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Is it possible to write logic using only the AND, OR, and NOT operators to compare 2 operands and return true/false (-1, 0) without the use of jumps? If so, can you please give me some hints as it looks impossible to me. I am trying to implement eq, lt and gt in the assembly language of the book "The Elements of Computing Systems".

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is it really necessary to use only and, or and not? because you will generally need something like sub (which is technacilly expressble through the mentioned operators, but it would be a bit of a pain in the ass to manually transverse the carry. if you allow sub and shift operators it becomes relatively easy though –  Grizzly Jan 21 '10 at 22:01
Do you need to deal with negative numbers too? –  petantik Jan 21 '10 at 22:02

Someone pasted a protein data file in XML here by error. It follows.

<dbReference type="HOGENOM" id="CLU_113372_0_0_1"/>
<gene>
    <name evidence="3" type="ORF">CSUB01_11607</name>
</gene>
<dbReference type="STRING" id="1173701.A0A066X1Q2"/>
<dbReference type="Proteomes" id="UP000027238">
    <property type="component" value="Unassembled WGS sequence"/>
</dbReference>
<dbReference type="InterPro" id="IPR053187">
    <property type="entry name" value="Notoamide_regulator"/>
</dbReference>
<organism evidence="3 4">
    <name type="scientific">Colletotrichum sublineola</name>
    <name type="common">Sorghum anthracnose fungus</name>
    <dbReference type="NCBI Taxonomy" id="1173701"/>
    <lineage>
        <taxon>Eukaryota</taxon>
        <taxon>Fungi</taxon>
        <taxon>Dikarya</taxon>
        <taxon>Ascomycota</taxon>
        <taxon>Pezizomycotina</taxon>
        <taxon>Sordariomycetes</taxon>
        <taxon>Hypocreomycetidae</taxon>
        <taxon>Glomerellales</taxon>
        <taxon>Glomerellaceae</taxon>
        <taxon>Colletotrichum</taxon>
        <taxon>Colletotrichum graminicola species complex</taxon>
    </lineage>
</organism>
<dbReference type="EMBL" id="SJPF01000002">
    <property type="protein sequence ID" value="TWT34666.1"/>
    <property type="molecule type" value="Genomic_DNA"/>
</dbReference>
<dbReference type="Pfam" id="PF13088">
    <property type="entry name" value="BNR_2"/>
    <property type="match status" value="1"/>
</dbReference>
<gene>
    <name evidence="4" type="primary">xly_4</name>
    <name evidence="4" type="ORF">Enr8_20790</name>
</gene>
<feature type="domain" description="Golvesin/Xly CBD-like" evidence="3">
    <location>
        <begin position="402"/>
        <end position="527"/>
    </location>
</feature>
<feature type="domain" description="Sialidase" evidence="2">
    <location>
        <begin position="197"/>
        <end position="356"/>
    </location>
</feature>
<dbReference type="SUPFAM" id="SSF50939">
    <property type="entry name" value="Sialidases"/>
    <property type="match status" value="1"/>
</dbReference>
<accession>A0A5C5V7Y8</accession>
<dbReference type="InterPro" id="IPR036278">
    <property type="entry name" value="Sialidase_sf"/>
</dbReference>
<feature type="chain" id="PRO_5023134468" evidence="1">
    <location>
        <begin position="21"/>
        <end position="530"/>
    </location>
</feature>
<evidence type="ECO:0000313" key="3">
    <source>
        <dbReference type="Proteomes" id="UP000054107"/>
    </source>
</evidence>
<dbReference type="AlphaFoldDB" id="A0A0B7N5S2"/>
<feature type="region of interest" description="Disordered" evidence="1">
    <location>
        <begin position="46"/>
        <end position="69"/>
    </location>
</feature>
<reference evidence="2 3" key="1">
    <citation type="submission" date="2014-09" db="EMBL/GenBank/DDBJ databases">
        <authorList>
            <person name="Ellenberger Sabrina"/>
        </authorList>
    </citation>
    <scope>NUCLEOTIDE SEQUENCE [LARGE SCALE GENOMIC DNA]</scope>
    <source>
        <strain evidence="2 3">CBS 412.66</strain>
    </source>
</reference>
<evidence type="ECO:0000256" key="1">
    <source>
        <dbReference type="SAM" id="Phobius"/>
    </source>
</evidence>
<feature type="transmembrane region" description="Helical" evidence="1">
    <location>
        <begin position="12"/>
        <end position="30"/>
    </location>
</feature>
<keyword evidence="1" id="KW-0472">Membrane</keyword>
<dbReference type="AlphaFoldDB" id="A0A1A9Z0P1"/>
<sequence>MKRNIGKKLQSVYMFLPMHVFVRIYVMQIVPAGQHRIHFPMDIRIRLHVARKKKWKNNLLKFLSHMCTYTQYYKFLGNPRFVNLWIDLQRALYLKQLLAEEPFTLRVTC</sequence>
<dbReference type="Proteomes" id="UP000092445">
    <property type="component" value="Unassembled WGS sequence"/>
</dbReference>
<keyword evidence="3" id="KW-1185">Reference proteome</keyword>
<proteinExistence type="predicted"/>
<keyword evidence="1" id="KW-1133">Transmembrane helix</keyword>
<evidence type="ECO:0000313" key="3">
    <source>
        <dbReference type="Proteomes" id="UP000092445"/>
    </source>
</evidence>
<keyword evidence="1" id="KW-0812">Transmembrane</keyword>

sorry, yes, yes you can add and subtract and assign values to registers, the assembly ALU computations are 0, 1 -1, x, y, not x, not y, -x, -y, x+1, y+1, x-1, y-1, x+y, x-y, y-x, x AND y, x OR y –  culchie Jan 21 '10 at 22:05
Which assembly language are you using? –  EvilTeach Jan 21 '10 at 22:06
Which assembly language are you using? It is from this book : www1.idc.ac.il/tecs –  culchie Jan 21 '10 at 22:09

7 Answers 7

up vote 4 down vote accepted

Getting a result of either -1 or 0 (or of either 1 or 0, for that matter) from your comparison operations is impossible if you are using only bitwise logical operators, and add/subtract where the carry is lost:

  • For the bitwise operators, bit n of the result depends only on bit n of the two operands.

  • For addition, consider how a binary addition works: bit n of the result may be influenced by bit n, and bits to the right of bit n (via carries), of each of the operands; but cannot be influenced by any bits to the left of bit n in the operands. (You could consider this to be a generalisation of the observation that adding two even numbers cannot give an odd result.)